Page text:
Thursday, November 21, 2013

New study casts doubt on effectiveness of nature preserves in Latin America

A new study indicates that protection of nature preserves may not be enough to conserve ecosystems.

Researchers studied all preserves that are larger than 500 hectares and that were designated or known before 2004. They concluded that more than 1 million hectares of reserves in 19 nations of Central and South America were degraded during a five-year period:  
In Latin America, the rate of land and forest degradation inside protected areas more than doubled from 2004 to 2009, increasing from 0.04% to 0.10% per year. This is a small fraction but of a large number. Thus, in 2004 there were 81,975 hectares of land and forest degradation inside protected areas in Latin America, while in 2009, there were 247,056 hectares—an increase of approximately 165,000 hectares. Assuming each land and forest degradation event was unique (i.e., no change, regrowth and change again during the six years) and considering only the negative changes in land cover, the 2004–2009 land and forest degradation in our protected area data set was 1,097,618 hectares—an area the size of Jamaica.
French Guiana and Guatemala experienced the most loss of natural characteristics in the studied preserves. Costa Rica, Mexico, Argentina, and Nicaragua suffered the least damage.

The researchers also examined potential causes for degradation of the region's preserves and found that only the degree of funding provided to operate them has a statistically significant relationship with the amount of damaged land. However, they also decided that the relationship is "tenuous."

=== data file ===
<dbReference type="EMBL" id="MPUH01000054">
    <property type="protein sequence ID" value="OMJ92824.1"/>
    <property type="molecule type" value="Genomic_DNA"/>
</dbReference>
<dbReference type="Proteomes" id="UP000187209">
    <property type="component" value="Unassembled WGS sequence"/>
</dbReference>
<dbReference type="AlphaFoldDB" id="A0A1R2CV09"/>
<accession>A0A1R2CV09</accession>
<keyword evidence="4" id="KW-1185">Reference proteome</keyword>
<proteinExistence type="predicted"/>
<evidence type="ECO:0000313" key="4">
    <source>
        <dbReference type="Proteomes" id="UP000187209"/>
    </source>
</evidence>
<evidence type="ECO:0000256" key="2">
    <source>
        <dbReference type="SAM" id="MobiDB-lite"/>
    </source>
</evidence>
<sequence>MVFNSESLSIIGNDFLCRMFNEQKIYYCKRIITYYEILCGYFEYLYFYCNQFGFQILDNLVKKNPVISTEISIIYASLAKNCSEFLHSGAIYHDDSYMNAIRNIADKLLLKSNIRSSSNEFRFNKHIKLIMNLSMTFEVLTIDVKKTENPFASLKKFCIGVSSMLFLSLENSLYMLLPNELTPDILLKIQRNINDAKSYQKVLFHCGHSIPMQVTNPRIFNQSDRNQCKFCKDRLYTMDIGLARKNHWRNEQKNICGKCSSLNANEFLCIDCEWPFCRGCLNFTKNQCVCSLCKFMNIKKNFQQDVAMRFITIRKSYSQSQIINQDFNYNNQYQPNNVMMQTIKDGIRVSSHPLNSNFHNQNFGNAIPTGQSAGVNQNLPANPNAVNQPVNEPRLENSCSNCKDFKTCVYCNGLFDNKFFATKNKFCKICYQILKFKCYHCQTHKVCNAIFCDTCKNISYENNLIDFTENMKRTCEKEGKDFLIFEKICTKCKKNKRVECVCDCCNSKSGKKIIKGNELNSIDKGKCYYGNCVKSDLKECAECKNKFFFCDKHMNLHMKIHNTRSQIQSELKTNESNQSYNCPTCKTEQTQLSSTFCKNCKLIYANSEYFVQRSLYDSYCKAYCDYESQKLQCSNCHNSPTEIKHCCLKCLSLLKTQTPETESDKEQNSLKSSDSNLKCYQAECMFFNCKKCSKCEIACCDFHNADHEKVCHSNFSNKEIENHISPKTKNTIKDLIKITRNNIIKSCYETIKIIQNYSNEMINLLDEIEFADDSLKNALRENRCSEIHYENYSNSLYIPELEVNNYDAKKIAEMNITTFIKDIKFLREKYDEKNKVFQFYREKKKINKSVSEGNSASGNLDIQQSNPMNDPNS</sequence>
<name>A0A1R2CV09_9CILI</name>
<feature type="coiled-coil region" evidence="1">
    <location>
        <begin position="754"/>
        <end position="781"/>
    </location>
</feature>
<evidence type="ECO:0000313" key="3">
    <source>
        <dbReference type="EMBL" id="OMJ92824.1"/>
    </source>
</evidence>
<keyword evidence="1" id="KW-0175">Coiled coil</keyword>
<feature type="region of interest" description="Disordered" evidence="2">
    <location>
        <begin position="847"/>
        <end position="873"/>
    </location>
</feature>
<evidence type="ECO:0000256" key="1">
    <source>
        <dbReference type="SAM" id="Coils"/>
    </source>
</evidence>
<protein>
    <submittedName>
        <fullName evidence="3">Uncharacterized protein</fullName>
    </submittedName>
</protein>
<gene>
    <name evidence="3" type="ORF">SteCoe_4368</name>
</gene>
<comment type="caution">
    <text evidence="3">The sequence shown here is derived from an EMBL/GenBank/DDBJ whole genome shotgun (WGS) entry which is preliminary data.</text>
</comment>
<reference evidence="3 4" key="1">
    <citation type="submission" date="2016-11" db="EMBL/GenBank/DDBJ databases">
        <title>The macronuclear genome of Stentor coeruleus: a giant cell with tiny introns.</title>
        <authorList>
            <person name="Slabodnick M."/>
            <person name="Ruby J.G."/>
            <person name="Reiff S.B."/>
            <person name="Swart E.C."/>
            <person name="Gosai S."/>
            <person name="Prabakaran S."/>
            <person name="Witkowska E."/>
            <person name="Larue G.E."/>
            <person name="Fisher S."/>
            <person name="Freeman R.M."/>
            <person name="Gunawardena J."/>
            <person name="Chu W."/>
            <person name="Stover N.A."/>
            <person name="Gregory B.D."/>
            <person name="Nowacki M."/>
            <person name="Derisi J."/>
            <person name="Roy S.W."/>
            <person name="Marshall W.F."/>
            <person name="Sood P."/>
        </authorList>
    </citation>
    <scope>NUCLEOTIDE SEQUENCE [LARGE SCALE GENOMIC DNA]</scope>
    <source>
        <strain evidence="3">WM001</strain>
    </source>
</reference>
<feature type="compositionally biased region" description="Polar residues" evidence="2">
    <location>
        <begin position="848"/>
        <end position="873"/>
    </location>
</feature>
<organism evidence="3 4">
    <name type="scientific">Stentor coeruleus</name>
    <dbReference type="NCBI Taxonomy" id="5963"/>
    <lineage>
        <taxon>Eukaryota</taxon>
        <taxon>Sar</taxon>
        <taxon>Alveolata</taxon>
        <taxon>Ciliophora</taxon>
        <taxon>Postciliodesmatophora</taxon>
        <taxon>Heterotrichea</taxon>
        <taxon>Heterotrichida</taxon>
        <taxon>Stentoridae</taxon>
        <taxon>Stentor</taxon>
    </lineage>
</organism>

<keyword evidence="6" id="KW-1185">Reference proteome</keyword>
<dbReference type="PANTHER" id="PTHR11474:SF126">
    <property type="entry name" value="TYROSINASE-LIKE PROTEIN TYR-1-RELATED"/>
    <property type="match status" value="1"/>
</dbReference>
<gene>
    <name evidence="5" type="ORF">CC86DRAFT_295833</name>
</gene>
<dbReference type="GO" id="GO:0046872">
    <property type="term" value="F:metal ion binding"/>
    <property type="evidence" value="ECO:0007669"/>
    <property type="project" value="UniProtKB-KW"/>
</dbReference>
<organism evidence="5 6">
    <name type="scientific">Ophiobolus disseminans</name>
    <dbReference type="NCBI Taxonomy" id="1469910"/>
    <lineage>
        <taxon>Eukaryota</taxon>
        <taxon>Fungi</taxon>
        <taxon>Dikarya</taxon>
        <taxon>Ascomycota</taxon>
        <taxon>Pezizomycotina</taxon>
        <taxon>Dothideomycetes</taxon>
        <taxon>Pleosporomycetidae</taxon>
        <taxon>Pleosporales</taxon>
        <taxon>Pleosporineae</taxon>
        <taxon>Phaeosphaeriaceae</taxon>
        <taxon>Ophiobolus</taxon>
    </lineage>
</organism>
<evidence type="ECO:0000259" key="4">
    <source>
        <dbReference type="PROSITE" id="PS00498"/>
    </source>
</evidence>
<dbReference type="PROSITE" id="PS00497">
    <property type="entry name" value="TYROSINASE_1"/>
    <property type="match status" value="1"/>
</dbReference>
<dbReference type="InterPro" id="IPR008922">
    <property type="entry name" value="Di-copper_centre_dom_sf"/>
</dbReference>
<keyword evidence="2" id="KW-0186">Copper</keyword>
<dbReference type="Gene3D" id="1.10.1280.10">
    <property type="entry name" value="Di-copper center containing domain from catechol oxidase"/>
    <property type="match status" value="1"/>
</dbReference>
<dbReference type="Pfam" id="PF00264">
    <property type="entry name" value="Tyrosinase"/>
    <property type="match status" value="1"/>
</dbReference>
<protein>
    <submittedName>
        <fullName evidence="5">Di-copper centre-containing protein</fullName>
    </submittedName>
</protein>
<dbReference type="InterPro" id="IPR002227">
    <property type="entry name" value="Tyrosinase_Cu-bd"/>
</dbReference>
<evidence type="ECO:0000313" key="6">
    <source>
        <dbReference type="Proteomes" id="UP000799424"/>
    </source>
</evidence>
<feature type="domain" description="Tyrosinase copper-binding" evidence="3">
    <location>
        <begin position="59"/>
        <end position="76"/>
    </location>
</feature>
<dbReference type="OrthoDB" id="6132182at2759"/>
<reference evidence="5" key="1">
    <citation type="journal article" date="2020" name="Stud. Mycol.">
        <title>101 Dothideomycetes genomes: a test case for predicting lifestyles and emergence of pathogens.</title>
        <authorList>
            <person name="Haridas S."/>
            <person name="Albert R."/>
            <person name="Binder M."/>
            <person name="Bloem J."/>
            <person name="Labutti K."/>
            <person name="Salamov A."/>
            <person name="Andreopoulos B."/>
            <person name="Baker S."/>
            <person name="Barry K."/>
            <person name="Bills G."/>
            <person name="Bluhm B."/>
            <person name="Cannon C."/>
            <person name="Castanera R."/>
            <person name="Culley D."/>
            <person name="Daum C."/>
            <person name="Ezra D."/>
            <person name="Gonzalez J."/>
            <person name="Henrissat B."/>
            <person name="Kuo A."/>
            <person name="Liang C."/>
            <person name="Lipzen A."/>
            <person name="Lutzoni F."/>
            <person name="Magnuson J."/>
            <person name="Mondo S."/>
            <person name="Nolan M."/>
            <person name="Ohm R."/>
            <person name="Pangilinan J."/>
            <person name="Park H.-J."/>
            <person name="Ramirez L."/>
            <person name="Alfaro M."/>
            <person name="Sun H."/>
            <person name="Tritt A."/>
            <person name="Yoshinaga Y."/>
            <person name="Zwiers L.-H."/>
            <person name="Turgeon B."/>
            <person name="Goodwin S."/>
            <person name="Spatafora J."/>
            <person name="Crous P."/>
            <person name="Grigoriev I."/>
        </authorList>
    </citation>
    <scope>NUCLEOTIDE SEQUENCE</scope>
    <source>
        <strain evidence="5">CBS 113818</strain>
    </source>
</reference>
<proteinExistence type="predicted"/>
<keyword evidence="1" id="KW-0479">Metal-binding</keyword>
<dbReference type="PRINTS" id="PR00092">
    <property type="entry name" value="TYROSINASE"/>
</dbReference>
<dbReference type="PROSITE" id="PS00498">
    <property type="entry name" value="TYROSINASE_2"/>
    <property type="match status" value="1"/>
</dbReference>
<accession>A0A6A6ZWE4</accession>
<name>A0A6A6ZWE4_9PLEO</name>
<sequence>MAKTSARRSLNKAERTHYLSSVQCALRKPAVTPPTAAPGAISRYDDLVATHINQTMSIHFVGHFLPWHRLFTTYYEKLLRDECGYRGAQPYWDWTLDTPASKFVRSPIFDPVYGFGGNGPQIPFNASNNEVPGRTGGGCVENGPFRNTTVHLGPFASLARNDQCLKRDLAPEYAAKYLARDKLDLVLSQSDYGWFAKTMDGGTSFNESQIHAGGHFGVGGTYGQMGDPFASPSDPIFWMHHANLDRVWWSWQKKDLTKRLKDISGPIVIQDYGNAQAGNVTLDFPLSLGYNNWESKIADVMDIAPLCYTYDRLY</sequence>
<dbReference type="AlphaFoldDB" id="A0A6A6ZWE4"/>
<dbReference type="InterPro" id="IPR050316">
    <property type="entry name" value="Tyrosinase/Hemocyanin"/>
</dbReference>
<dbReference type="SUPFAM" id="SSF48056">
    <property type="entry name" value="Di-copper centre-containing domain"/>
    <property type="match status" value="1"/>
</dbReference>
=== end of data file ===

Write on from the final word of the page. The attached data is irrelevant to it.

Growth of a nation's gross domestic product did not have a statistically significant relationship with degradation within the preserves. That was also the case with per capita GDP and rural population growth. 

Instead, the authors posited that a variety of human economic activities accounts for the failure of the reserves to protect the  natural systems within them. "Moving away from the data and results, we hypothesize that agricultural expansion, grazing expansion, intentional burning, infrastructure development, and increased accessibility could all be causal factors driving protected area land and forest degradation in Latin America and are potential future areas of research," they wrote.

Terra-i, a remote-sensing system that monitors changes in land use, was used by the researchers to complete the study.

The paper appears in the journal Diversity.

The above graphic shows the percentage of protected land in each of the Latin American region's countries that was affected by degradation of ecosystems during the study period, 2004-2009.